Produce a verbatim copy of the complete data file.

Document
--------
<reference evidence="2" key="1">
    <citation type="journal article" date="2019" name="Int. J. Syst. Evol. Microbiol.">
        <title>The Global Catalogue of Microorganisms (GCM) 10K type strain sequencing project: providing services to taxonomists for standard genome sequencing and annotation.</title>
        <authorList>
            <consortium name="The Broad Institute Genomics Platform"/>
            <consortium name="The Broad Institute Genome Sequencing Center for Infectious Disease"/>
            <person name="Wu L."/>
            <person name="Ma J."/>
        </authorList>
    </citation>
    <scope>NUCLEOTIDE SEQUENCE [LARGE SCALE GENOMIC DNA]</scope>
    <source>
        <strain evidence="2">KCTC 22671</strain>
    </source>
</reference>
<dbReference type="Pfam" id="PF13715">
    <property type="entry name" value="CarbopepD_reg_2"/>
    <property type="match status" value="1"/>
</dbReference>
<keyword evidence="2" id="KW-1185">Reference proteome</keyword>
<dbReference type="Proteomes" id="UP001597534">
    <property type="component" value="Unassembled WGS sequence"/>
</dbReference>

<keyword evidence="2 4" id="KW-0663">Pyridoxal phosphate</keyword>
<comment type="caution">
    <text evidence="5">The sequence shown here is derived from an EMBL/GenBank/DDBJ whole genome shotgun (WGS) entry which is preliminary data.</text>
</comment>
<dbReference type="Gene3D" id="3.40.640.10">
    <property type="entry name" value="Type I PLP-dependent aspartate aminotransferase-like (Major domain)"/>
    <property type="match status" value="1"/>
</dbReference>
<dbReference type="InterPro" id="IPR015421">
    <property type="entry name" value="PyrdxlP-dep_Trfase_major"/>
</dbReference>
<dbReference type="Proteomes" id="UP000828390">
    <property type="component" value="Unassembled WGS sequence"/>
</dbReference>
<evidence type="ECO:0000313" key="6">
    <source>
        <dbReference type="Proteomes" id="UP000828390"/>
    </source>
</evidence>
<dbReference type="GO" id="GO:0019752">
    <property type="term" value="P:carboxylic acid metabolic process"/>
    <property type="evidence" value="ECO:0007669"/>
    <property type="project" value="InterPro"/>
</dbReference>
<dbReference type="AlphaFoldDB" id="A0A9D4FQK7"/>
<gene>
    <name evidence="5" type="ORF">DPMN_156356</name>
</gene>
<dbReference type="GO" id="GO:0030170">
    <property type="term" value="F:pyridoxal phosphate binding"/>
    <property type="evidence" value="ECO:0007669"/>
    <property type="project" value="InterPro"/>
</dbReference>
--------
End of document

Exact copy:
<reference evidence="2" key="1">
    <citation type="journal article" date="2019" name="Int. J. Syst. Evol. Microbiol.">
        <title>The Global Catalogue of Microorganisms (GCM) 10K type strain sequencing project: providing services to taxonomists for standard genome sequencing and annotation.</title>
        <authorList>
            <consortium name="The Broad Institute Genomics Platform"/>
            <consortium name="The Broad Institute Genome Sequencing Center for Infectious Disease"/>
            <person name="Wu L."/>
            <person name="Ma J."/>
        </authorList>
    </citation>
    <scope>NUCLEOTIDE SEQUENCE [LARGE SCALE GENOMIC DNA]</scope>
    <source>
        <strain evidence="2">KCTC 22671</strain>
    </source>
</reference>
<dbReference type="Pfam" id="PF13715">
    <property type="entry name" value="CarbopepD_reg_2"/>
    <property type="match status" value="1"/>
</dbReference>
<keyword evidence="2" id="KW-1185">Reference proteome</keyword>
<dbReference type="Proteomes" id="UP001597534">
    <property type="component" value="Unassembled WGS sequence"/>
</dbReference>

<keyword evidence="2 4" id="KW-0663">Pyridoxal phosphate</keyword>
<comment type="caution">
    <text evidence="5">The sequence shown here is derived from an EMBL/GenBank/DDBJ whole genome shotgun (WGS) entry which is preliminary data.</text>
</comment>
<dbReference type="Gene3D" id="3.40.640.10">
    <property type="entry name" value="Type I PLP-dependent aspartate aminotransferase-like (Major domain)"/>
    <property type="match status" value="1"/>
</dbReference>
<dbReference type="InterPro" id="IPR015421">
    <property type="entry name" value="PyrdxlP-dep_Trfase_major"/>
</dbReference>
<dbReference type="Proteomes" id="UP000828390">
    <property type="component" value="Unassembled WGS sequence"/>
</dbReference>
<evidence type="ECO:0000313" key="6">
    <source>
        <dbReference type="Proteomes" id="UP000828390"/>
    </source>
</evidence>
<dbReference type="GO" id="GO:0019752">
    <property type="term" value="P:carboxylic acid metabolic process"/>
    <property type="evidence" value="ECO:0007669"/>
    <property type="project" value="InterPro"/>
</dbReference>
<dbReference type="AlphaFoldDB" id="A0A9D4FQK7"/>
<gene>
    <name evidence="5" type="ORF">DPMN_156356</name>
</gene>
<dbReference type="GO" id="GO:0030170">
    <property type="term" value="F:pyridoxal phosphate binding"/>
    <property type="evidence" value="ECO:0007669"/>
    <property type="project" value="InterPro"/>
</dbReference>